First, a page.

Article | Published:

Cerebral organoids model human brain development and microcephaly

Nature volume 501, pages 373379 (19 September 2013) | Download Citation


The complexity of the human brain has made it difficult to study many brain disorders in model organisms, highlighting the need for an in vitro model of human brain development. Here we have developed a human pluripotent stem cell-derived three-dimensional organoid culture system, termed cerebral organoids, that develop various discrete, although interdependent, brain regions. These include a cerebral cortex containing progenitor populations that organize and produce mature cortical neuron subtypes. Furthermore, cerebral organoids are shown to recapitulate features of human cortical development, namely characteristic progenitor zone organization with abundant outer radial glial stem cells. Finally, we use RNA interference and patient-specific induced pluripotent stem cells to model microcephaly, a disorder that has been difficult to recapitulate in mice. We demonstrate premature neuronal differentiation in patient organoids, a defect that could help to explain the disease phenotype. Together, these data show that three-dimensional organoids can recapitulate development and disease even in this most complex human tissue.

Access optionsAccess options

Rent or Buy article

Get time limited or full article access on ReadCube.


All prices are NET prices.


  1. 1.

    & The cell biology of neurogenesis. Nature Rev. Mol. Cell Biol. 6, 777–788 (2005)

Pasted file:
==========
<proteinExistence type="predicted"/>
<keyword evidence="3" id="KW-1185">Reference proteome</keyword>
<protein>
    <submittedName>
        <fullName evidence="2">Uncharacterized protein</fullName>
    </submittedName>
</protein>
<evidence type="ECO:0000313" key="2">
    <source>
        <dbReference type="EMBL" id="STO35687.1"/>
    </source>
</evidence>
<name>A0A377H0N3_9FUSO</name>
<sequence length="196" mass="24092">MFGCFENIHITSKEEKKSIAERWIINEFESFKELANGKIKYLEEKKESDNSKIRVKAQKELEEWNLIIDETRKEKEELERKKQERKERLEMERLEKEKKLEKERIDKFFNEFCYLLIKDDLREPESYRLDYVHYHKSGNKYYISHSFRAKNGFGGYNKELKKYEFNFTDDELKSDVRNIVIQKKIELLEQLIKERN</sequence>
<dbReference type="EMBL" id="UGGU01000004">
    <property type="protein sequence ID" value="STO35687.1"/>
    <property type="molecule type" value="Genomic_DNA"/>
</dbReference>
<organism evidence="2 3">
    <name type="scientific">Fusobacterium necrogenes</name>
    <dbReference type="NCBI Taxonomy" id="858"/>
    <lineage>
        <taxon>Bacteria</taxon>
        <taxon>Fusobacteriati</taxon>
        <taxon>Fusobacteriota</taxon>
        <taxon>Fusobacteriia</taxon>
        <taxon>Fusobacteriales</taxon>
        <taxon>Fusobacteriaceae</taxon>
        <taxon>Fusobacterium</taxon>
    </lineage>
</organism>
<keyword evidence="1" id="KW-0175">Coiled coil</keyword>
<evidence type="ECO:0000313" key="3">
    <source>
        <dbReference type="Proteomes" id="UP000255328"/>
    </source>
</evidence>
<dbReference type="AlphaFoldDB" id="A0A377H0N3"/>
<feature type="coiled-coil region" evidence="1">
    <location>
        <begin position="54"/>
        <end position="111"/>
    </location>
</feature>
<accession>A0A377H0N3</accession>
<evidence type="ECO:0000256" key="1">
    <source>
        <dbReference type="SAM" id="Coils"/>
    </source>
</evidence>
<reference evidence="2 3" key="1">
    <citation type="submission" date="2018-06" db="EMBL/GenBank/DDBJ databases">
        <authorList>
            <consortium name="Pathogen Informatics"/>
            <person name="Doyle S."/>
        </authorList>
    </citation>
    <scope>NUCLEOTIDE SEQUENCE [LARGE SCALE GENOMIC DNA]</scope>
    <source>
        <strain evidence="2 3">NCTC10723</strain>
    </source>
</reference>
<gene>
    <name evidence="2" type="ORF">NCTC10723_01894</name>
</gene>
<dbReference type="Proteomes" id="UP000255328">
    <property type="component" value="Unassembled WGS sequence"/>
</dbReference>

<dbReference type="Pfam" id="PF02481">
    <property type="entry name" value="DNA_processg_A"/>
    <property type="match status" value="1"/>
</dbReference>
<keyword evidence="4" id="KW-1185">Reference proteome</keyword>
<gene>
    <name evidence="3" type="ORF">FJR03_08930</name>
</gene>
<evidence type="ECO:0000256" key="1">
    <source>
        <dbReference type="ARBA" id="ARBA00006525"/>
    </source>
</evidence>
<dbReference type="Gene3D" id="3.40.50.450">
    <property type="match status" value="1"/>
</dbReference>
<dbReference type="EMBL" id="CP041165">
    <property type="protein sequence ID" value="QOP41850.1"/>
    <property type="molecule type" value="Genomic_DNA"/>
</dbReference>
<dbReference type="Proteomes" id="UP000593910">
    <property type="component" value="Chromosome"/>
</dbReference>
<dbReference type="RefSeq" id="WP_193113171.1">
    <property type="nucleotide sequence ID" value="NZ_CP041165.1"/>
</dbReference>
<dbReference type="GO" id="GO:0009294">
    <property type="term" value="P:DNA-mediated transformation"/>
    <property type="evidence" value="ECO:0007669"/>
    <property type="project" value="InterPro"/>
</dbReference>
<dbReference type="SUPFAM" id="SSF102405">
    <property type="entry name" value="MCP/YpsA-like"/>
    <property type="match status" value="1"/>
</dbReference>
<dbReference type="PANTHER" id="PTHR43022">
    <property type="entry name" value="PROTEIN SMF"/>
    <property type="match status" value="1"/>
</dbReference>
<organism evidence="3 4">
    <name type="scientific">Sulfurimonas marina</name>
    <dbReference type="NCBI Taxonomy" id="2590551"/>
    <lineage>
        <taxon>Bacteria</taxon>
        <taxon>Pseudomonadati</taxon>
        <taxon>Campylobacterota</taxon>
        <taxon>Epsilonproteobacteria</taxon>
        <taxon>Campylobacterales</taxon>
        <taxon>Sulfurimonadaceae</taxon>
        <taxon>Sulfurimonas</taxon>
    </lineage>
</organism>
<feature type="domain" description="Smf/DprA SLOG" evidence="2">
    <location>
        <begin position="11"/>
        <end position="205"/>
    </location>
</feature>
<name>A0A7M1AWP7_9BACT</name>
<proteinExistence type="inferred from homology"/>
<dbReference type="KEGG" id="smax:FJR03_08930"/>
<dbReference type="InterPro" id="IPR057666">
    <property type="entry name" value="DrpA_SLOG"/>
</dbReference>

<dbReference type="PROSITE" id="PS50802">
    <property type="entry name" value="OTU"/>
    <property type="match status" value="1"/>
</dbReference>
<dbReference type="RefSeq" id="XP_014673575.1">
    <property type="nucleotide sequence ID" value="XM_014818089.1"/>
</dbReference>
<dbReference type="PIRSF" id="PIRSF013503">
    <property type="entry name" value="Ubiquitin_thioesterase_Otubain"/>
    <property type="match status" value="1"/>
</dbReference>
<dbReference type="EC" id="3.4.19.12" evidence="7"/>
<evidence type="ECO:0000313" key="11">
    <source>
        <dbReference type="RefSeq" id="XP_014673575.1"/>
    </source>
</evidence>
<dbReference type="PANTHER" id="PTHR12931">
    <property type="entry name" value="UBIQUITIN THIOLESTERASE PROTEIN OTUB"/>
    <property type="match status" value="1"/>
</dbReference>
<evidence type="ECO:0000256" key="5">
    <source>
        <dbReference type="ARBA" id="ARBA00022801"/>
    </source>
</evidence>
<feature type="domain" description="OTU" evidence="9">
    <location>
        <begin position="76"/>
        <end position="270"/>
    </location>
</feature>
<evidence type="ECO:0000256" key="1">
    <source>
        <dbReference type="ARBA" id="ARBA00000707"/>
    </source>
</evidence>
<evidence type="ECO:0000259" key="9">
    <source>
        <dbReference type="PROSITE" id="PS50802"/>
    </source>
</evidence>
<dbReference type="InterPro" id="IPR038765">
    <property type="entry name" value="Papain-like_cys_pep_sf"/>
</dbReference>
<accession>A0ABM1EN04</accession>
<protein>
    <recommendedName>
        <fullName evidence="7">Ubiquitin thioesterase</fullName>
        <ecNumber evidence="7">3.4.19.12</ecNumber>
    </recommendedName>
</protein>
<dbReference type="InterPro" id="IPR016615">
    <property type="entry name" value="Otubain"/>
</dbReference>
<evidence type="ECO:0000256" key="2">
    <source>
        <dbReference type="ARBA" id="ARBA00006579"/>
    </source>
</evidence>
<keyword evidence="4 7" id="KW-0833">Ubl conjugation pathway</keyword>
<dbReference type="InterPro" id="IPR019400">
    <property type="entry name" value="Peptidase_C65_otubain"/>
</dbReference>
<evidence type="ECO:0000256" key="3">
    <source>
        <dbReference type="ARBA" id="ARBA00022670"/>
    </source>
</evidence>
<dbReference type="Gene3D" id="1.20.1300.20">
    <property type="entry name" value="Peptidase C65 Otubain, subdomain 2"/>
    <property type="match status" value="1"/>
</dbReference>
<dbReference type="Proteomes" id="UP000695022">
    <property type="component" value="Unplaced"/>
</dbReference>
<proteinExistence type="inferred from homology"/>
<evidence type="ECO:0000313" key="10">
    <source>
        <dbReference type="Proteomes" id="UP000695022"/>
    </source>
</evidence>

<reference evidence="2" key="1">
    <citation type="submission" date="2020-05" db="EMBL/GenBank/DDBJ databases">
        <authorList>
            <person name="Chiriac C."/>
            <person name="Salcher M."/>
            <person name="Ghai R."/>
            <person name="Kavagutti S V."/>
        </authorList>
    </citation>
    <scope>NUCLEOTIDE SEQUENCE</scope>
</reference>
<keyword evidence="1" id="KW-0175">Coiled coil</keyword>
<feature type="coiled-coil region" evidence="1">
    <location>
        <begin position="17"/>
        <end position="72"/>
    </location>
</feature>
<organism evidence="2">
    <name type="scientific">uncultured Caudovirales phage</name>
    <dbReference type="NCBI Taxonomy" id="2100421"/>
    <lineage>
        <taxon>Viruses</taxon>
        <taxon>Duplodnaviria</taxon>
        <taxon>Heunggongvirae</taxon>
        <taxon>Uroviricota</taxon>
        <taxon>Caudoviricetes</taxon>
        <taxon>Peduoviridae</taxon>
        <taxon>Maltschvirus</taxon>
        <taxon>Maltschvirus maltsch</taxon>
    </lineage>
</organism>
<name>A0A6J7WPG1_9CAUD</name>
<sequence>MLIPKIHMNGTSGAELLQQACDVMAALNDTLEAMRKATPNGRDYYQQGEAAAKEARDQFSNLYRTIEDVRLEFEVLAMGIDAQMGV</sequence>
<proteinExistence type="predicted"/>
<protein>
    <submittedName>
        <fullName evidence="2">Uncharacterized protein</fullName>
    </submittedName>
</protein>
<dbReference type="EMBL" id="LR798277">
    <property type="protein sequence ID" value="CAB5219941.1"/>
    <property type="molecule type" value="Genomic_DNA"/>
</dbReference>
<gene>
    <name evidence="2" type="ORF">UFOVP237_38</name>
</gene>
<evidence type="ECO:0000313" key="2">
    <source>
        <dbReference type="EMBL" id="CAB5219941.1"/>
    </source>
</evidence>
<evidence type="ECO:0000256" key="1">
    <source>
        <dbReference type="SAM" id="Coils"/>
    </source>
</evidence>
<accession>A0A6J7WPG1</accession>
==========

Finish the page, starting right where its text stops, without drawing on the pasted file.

2. 2.

    , & Contributions of cortical subventricular zone to the development of the human cerebral cortex. J. Comp. Neurol. 491, 109–122 (2005)

  3. 3.

    et al. OSVZ progenitors of human and ferret neocortex are epithelial-like and expand by integrin signaling. Nature Neurosci. 13, 690–699 (2010)

  4. 4.

    , , & Neurogenic radial glia in the outer subventricular zone of human neocortex. Nature 464, 554–561 (2010)

  5. 5.

    , , , & Unique morphological features of the proliferative zones and postmitotic compartments of the neural epithelium giving rise to striate and extrastriate cortex in the monkey. Cereb. Cortex 12, 37–53 (2002)

  6. 6.

    , & Oblique radial glial divisions in the developing mouse neocortex induce self-renewing progenitors outside the germinal zone that resemble primate outer subventricular zone progenitors. J. Neurosci. 31, 3683–3695 (2011)

  7. 7.

    , & Development and evolution of the human neocortex. Cell 146, 18–36 (2011)

  8. 8.

    & Cortical progenitor expansion, self-renewal and neurogenesis — a polarized perspective. Curr. Opin. Neurobiol. 21, 23–35 (2011)

  9. 9.

    , , & What primary microcephaly can tell us about brain growth. Trends Mol. Med. 12, 358–366 (2006)

  10. 10.

    , & Cdk5rap2 exposes the centrosomal root of microcephaly syndromes. Trends Cell Biol. 21, 470–480 (2011)

  11. 11.

    et al. CDK5RAP2 regulates centriole engagement and cohesion in mice. Dev. Cell 18, 913–926 (2010)

  12. 12.

    et al. Cdk5rap2 regulates centrosome function and chromosome segregation in neuronal progenitors. Development 137, 1907–1917 (2010)

  13. 13.

    et al. Mutations in mouse Aspm (abnormal spindle-like microcephaly associated) cause not only microcephaly but also major defects in the germline. Proc. Natl Acad. Sci. USA 107, 16595–16600 (2010)

  14. 14.

    et al. MCPH1 regulates the neuroprogenitor division mode by coupling the centrosomal cycle with mitotic entry through the Chk1-Cdc25 pathway. Nature Cell Biol. 13, 1325–1334 (2011)

  15. 15.

    et al. Single Lgr5 stem cells build crypt–villus structures in vitro without a mesenchymal niche. Nature 459, 262–265 (2009)

  16. 16.

    et al. Self-formation of functional adenohypophysis in three-dimensional culture. Nature 480, 57–62 (2011)

  17. 17.

    et al. Self-formation of optic cups and storable stratified neural retina from human ESCs. Cell Stem Cell 10, 771–785 (2012)

  18. 18.

    et al. Self-organizing optic-cup morphogenesis in three-dimensional culture. Nature 472, 51–56 (2011)

  19. 19.

    & Self-formation of layered neural structures in three-dimensional culture of ES cells. Curr. Opin. Neurobiol. 22, 768–777 (2012)